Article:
Kaleb Wesson scored Ohio State’s first points of the game, then scored again. After a nearly four-minute stretch without the Buckeyes scoring, he hit 3-pointers on back-to-back possessions. The following possession, Wesson hit another shot for both his and his team’s 11th and 12 points of the game.
Luther Muhammad ended the streak with a 3-pointer to cap off Ohio State’s 11-0 run, but Wesson picked right up where he left off. He hit a pair of free throws, then nailed his third 3-pointer of the game. A pair of free throws and a layup later, Wesson had scored 21 of his team’s first 24 points.
“He’s allowed to do that,” Chris Holtmann quipped.
Wesson singlehandedly outscored Rutgers for the first 14:38 of the game.
“I wasn’t really paying attention,” he said. “I was just playing. I was getting lost in the game.”
He scored once more in the first half. C.J. Jackson took over most of the scoring output in the second half, but Wesson ended the game with 27 points, making 10-of-12 shots and 3-of-4 3-pointers, in Ohio State's 76-62 win.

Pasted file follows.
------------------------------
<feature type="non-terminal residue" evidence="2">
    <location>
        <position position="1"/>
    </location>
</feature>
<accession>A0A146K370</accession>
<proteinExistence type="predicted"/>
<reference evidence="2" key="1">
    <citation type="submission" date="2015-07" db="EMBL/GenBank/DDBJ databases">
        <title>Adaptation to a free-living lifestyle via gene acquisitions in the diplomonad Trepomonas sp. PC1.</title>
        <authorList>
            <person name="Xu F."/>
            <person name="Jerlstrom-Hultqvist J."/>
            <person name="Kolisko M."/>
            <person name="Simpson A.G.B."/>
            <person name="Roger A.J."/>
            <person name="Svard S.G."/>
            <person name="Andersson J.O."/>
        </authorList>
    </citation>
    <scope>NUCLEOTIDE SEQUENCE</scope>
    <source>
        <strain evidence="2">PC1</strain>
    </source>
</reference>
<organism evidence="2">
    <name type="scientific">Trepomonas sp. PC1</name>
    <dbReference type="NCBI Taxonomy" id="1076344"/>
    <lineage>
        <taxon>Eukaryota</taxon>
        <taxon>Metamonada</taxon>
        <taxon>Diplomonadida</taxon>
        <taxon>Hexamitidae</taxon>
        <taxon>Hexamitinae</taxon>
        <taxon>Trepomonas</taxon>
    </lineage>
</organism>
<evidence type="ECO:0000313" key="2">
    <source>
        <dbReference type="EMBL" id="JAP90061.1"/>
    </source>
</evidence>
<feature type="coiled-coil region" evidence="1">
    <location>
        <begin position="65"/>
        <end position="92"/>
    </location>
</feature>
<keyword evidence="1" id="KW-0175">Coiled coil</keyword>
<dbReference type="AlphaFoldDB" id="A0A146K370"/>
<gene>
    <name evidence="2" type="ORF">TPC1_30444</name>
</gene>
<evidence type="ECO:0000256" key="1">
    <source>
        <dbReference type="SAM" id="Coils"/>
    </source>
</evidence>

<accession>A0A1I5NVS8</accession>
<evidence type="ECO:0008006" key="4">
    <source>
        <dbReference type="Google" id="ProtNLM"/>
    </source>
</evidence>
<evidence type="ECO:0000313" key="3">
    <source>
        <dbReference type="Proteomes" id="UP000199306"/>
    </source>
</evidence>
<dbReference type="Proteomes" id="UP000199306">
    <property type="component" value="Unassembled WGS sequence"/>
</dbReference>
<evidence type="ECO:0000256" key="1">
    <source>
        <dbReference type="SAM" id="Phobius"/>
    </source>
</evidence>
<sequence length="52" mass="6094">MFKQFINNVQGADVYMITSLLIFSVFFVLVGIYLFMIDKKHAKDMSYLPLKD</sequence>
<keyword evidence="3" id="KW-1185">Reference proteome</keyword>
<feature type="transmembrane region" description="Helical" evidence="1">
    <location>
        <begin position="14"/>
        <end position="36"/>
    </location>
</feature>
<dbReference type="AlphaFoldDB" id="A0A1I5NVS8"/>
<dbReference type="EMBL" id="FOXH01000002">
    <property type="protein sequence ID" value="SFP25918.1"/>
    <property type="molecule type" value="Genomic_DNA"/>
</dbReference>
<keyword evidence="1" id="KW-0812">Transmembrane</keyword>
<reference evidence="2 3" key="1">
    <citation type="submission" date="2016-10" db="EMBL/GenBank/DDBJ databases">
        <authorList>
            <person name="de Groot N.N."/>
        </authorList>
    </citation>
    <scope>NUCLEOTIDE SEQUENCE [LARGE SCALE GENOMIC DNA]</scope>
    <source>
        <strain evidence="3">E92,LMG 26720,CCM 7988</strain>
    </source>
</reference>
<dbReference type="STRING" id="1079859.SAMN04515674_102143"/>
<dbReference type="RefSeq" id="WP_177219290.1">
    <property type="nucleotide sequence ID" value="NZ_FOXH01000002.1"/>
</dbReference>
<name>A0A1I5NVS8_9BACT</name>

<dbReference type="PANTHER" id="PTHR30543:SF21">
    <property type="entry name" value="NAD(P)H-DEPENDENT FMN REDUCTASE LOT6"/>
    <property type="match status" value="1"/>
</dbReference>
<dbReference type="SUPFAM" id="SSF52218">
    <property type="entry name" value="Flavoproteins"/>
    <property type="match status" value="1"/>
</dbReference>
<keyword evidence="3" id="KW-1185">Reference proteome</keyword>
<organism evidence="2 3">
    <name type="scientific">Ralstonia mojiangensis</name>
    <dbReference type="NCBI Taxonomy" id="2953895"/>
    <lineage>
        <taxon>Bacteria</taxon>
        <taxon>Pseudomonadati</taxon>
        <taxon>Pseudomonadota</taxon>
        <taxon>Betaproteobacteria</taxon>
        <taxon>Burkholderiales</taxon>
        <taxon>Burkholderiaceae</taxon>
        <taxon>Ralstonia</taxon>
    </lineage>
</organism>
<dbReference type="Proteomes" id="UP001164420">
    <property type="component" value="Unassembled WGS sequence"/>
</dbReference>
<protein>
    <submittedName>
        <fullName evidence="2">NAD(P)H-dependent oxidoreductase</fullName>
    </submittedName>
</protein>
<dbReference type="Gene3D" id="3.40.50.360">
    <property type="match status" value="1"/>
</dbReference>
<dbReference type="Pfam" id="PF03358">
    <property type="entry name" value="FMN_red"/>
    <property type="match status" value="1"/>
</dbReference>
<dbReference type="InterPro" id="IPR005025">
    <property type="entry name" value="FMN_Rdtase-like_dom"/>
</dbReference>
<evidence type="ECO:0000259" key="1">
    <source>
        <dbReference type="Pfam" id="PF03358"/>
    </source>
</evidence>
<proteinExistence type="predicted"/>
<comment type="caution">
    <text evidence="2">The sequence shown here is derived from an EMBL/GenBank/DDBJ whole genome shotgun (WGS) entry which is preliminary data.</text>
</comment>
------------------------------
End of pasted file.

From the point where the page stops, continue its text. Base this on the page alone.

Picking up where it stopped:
“It's been a tough stretch of games,” Wesson said. “I haven't scored a lot. It just felt good to finally let the ball go in the rim. And my teammates finding me, it felt real good.”
February didn't only offer a fresh start to Ohio State, which went 1-6 in January. It provided Kaleb Wesson with the opportunity to re-find his groove, which he clearly lost as the month of January dragged on.
“Just relief, but you know, we've got to get back to the next game. We've still got a lot of the season left and a lot of things to accomplish.”– Kaleb Wesson on how he felt after Ohio State's win over Rutgers